The head of U.S. Special Operations Command (USSOCOM), General Raymond “Tony” Thomas III, testified before the Senate Armed Services Committee on May 4, 2017, and informed lawmakers and the public that the country’s elite special operations forces could not solve all of the world’s problems.

“We are not a panacea,” said the Army General, former 75th Ranger Regiment officer, and former Associate Director for Military Affairs at the CIA.  Thomas went on to say that “We are not the ultimate solution to every problem, and you will not hear that coming from us… That has been misconstrued in some of the media circles.”

According to Thomas’ testimony, SOF units across the U.S. military number about 56,000 active duty personnel, and SOCOM accounts for about two percent of the Department of Defense’s manpower.  There are currently more than 8,000 SOF personnel deployed in 80 different countries around the world.  The total deployed includes almost 700 in Iraq and Syria, combatting terrorism as well as supporting local forces, and contingents in Afghanistan, Yemen, Libya, Somalia, and beyond, bringing the fight to al Qaeda and ISIS-affiliated groups in all of those countries.

The high operational tempo experienced by SOF units has continued unabated since September 11th, 2001, and has led to more casualties for the community than in any previous period of sustained combat.  Most recently, Navy SEAL Senior Chief Kyle Milliken was killed in Somalia battling al-Shabab, and two Army Rangers lost their lives in Afghanistan in what was probably a friendly fire incident.

Thomas stated that some of the SOF units find themselves in an “unsustainable” deployment tempo, and that such conditions are creating some “challenges for recruiting.”  This has occurred over time because of the growing reliance on SOF for an ever-increasing range of missions across the globe.  Many see SOF as an easy answer to every problem, given the often-times erroneous assumption that SOF can respond to every mission type, and given their comparatively small footprint and ability to more rapidly deploy than conventional forces.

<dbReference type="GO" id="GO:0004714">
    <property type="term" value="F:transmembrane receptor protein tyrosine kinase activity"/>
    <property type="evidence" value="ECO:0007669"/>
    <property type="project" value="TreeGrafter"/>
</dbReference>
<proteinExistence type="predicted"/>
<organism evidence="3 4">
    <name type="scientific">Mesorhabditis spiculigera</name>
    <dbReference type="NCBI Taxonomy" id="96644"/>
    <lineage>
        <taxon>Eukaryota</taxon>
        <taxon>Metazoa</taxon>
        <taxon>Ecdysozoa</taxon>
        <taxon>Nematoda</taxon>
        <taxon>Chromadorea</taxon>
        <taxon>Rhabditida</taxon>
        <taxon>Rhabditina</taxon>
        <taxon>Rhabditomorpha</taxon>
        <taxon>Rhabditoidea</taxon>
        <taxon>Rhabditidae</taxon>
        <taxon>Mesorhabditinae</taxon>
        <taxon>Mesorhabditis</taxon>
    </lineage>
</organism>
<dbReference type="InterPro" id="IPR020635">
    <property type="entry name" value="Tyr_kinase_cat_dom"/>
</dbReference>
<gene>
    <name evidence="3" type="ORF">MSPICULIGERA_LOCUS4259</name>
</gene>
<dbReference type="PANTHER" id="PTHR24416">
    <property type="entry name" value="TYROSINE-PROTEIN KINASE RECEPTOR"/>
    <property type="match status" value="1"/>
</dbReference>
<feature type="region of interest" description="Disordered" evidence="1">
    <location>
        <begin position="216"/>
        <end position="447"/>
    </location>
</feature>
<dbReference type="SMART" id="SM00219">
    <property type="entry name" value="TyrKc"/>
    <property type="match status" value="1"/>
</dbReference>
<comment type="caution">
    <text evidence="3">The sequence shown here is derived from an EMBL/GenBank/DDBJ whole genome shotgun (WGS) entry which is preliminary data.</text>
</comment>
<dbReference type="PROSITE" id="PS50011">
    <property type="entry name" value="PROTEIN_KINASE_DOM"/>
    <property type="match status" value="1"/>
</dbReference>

Committee chairman John McCain, a Republican from Arizona, pointed out the “seemingly insatiable demand for the unique capabilities of our special operators” at the hearing, underscoring Thomas’ point.  Senator Tim Kaine, meanwhile, a Democrat from Virginia, worried out loud that the “growing SOF myth, that you can use special forces and nothing else to achieve your goals,” would lead to a further strain on the force.

Op-Ed: We need to rethink deploying US Special Operations Forces almost everywhere

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Thomas did not dispute these claims and stated that the false perception that SOF could do it all was “something we battle all the time.”  Thomas went on to state that, “There have been too many books and movies that imply that we go it alone or do it alone. That’s completely incorrect.”

Thomas went on to decry the uncertainty surrounding the SOCOM budget, given the way budgeting has been done in recent years, through the use of contingency funds and continuing resolutions out of Congress, and spending caps that come into play as a result.  Thomas would like to see the lack of predictability in budgeting come to an end.

Thomas concluded his prepared remarks to the committee by stating that he maintained three priorities for SOCOM for both the present and moving into the future.  He stated that:

First, SOCOM is fully committed to winning the current and future fights. Second, we must transform our force to be prepared to deal with all future adversaries. Finally, we must continue to place the greatest emphasis on selecting, retaining, and empowering our people, and sustaining them and their families.”

America’s Special Operations Forces are undoubtedly an invaluable and highly-capable resource for achieving the country’s strategic aims.  That said, they are incapable of taking that burden on indefinitely, or even in a more wide-ranging manner than that which they already do.

Even if one were to assume that SOF units were the best strategic tool with which to achieve America’s counterterrorism goals — and that is a debatable point, given that they are but one tool in the toolbox, even if it is widely assumed that they are the “sexiest” capability — current manpower and funding levels would have to change to allow SOF to continue at its current pace.

Simply put, the force is being stretched thin.  You can only run a high-performance race car for so long before it needs to be serviced and maintained.

(Featured image by U.S. Department of Defense)